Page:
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Marine Ecology Progress Series

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MEPS 284:237-251 (2004)  -  doi:10.3354/meps284237

Distribution of bacteria and associated minerals in the gill chamber of the vent shrimp Rimicaris exoculata and related biogeochemical processes

Magali Zbinden1,2,*, Nadine Le Bris3, Françoise Gaill1, Philippe Compère2

1Systématique, Adaptation et Evolution, CNRS IRD MNHN UPMC, 7 Quai Saint Bernard, 75252 Paris cedex 05, France 2Département des Sciences de la Vie, Institut de Zoologie, Université de Liège, 22 Quai Van Beneden, 4020 Liège, Belgium 3Département Environnement Profond, IFREMER DRO, BP 70, 29280 Plouzané, France

ABSTRACT: The shrimp Rimicaris exoculata dominates the megafauna of some Mid-Atlantic Ridge hydrothermal vent fields. This species harbours a rich bacterial epibiosis inside its gill chamber. At the ‘Rainbow’ vent site (36°14.0’N), the epibionts are associated with iron oxide deposits. Investigation of both bacteria and minerals by scanning electron microscopy (SEM) and X-ray microanalysis (EDX) revealed 3 distinct compartments in the gill chamber: (1) the lower pre-branchial chamber, housing bacteria but devoid of minerals; (2) the ‘true’ branchial chamber, containing the gills and devoid of both bacteria and minerals; and (3) the upper pre-branchial chamber, housing the main ectosymbiotic bacterial community and associated mineral deposits. Our chemical and temperature data indicated that abiotic iron oxidation appears to be kinetically inhibited in the environment of the shrimps, which would explain the lack of iron oxide deposits in the first 2 compartments. We propose that iron oxidation is microbially promoted in the third area. The discrepancy between the spatial distribution of bacteria and minerals suggests that different bacterial metabolisms are involved in the first and third compartments. A possible explanation lies in the modification of physico-chemical conditions downstream of the gills that would reduce the oxygen content and favours the development of bacterial iron-oxidizers in this FeII-rich environment. A potential role of such iron-oxidizing symbionts in the shrimp diet is suggested. This would be unusual for hydrothermal ecosystems, in which most previously described symbioses rely on sulphide or methane as an energy source.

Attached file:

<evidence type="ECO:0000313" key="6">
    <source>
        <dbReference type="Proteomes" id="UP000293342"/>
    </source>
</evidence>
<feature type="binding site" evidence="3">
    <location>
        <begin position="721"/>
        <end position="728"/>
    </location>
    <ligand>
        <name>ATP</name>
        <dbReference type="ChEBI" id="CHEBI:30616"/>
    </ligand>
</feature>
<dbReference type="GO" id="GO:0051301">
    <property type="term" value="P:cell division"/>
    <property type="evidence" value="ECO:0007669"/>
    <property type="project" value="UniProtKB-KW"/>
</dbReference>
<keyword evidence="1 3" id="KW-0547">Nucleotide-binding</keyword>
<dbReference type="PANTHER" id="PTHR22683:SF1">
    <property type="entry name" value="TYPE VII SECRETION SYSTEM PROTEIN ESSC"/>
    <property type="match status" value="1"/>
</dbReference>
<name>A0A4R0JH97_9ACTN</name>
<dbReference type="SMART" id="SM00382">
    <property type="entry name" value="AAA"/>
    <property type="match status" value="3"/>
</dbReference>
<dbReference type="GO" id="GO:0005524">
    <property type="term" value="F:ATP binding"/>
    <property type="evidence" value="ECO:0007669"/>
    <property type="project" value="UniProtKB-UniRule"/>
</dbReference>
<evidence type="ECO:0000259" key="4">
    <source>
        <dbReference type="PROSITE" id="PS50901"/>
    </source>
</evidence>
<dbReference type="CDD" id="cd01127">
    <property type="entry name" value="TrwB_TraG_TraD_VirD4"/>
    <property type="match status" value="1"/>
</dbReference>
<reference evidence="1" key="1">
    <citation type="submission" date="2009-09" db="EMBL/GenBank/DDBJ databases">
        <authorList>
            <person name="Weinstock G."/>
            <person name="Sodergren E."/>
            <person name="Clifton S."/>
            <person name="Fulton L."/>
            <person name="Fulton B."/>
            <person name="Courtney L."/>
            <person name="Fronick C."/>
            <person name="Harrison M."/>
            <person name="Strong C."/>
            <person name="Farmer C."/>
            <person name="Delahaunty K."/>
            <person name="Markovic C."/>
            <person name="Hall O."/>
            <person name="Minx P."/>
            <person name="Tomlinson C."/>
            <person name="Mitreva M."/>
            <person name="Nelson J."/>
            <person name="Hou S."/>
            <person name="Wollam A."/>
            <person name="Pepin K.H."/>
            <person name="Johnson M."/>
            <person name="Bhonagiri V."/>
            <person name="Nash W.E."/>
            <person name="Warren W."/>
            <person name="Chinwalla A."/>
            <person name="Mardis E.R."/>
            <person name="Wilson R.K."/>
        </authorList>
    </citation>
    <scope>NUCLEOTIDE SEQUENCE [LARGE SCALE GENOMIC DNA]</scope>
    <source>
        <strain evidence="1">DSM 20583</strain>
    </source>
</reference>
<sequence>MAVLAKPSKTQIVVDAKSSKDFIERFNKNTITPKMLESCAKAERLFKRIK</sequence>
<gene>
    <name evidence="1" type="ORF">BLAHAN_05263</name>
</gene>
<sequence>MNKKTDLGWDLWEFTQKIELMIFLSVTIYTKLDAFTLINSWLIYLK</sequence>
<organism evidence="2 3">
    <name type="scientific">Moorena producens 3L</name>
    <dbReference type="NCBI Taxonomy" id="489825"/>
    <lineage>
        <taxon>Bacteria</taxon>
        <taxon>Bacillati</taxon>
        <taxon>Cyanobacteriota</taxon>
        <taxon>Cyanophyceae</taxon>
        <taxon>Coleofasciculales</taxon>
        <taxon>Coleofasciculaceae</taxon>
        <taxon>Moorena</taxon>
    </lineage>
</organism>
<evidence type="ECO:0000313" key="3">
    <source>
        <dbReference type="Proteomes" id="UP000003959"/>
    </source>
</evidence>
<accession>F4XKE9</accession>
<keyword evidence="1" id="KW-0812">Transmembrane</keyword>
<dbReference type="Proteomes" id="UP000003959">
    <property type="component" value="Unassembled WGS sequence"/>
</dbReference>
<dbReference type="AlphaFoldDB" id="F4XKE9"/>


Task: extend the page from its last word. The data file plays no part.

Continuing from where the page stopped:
KEY WORDS: Crustacea · Deep-sea · Moulting cycle · Biomineralisation · Symbiosis · Iron oxidation

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